If Raoul had murdered d'Arcy and then blacked out, his account of finding that Christine had walked out on him and going home in a huff would be a conscious lie (presumably intended to cover up an awkward blank in his memory, in such a case - but if he *did* have a missing chunk of his memories corresponding exactly to the time of the crime, and lied about it, would he have been so adamant that he had "nothing to hide", and have jumped to the conclusion that Erik was responsible? Wouldn't he be uneasy and worried?)
Would he have been stupid enough to use *his own monogrammed handkerchief* to decorate the wall, and then leave it conveniently to place him at the scene of the crime?
And above all, would he have publicly associated Christine's name with a gruesome murder by cold-bloodedly daubing it on the plaster? It's not the act of a sane man or a gentleman; Raoul might act to rescue her, but not carry out all those baroque additions, however drunk he was. (And he wasn't behaving as if he were particularly drunk when last seen that night; Christine blacked out only after having a tumbler of neat spirit forced down her, after all...)
"pretending to be opposite herself on stage" - I found this a very confusing phrase (not least since 'to play opposite someone on stage' generally means to co-star with them!) I eventually worked out that it was intended to mean 'playing a character the opposite of her own', but I actually wondered first if "one of the most opposite roles" was a typo for 'apposite', since she is the quintessential 'soubrette', after all: young, pretty, light voice, not a big dramatic soprano...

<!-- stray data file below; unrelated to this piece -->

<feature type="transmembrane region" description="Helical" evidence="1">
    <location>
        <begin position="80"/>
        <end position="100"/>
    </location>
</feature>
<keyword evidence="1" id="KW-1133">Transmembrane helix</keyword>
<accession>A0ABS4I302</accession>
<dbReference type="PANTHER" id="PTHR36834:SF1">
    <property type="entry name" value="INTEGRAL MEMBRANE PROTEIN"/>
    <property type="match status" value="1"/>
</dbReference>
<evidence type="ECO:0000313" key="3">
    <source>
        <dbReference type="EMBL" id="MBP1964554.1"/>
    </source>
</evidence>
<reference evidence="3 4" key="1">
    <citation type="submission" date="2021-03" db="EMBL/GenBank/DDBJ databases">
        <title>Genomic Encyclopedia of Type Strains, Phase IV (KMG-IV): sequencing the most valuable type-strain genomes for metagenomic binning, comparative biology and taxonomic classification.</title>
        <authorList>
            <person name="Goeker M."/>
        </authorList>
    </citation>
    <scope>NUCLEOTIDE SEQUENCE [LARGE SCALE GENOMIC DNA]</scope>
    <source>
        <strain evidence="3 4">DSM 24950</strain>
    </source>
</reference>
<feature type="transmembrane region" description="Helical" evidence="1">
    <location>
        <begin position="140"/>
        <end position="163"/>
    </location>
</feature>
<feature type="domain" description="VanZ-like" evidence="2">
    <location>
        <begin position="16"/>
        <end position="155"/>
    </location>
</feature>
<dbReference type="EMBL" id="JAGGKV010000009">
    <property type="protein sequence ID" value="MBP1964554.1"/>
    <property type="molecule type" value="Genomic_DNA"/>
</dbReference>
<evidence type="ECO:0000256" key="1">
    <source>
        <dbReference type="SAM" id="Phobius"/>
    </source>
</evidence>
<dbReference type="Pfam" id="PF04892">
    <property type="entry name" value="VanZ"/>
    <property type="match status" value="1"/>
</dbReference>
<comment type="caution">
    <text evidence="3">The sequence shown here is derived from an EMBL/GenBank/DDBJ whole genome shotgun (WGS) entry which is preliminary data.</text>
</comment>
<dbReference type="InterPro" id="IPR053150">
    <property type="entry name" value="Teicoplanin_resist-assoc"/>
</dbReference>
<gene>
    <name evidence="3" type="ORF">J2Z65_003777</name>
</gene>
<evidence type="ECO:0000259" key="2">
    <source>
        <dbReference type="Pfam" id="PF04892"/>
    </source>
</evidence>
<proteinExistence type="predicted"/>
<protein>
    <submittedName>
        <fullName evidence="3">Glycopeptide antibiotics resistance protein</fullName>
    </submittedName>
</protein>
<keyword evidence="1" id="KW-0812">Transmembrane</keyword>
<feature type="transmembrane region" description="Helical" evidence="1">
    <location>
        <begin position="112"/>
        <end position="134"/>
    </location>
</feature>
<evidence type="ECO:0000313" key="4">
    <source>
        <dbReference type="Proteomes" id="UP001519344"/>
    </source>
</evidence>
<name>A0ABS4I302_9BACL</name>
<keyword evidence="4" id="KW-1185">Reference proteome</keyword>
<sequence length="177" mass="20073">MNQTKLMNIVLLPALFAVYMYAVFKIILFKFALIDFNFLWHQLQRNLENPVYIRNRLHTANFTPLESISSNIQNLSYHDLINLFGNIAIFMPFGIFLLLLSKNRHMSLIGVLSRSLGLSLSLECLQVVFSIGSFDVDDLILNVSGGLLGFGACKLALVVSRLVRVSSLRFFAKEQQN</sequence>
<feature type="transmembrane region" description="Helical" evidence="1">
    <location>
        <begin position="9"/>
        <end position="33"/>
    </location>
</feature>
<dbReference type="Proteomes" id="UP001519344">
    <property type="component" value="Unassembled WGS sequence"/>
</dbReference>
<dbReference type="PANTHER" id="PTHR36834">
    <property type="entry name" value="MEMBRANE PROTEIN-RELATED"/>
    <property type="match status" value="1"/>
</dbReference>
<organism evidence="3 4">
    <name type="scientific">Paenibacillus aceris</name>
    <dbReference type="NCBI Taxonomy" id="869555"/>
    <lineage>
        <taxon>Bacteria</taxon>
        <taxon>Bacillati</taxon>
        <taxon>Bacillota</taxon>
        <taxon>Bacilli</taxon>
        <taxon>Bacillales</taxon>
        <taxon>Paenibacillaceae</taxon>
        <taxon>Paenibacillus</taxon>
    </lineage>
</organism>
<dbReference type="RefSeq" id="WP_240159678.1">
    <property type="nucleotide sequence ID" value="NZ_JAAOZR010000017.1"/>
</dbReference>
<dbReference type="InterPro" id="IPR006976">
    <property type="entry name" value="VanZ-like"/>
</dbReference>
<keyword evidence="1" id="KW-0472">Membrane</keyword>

Basically I'm not sure "opposite" is the right word in either of these two sentences :-(
"he meant for her to never her return" - typo
It's an interesting idea to have Christine using her experience of playing Siebel to attempt to put herself into the mind of a man...
"how could anyone who truly loved her have written those words unless they were mad" - exactly.
"keep your nose out Erik's business" - looks like a missing 'of'
I like the description of the pen blotting when Christine halts it in mid-travel - as it would!
"the u and r barely legible" - an interesting reminder that of course it was written *in French*... (I always had that trouble with that scene in "Elainie" which pivots around Christine writing HELP on Raoul's calling-card, this being of course an expression which notoriously doesn't exist as a single word in the French language!)
Convenient of Erik to carry dark-coloured handkerchiefs; one might almost think he was in the habit of wiping off blood and ink with them...
Evidently he has a photographic memory. Though one has to ask, with Christine, exactly *when* he had the opportunity to observe the scene of the crime - through one of his trap-doors, no doubt? He can scarcely have been wandering about openly amid the uproar in his mask.
"They were in in a stack" - typo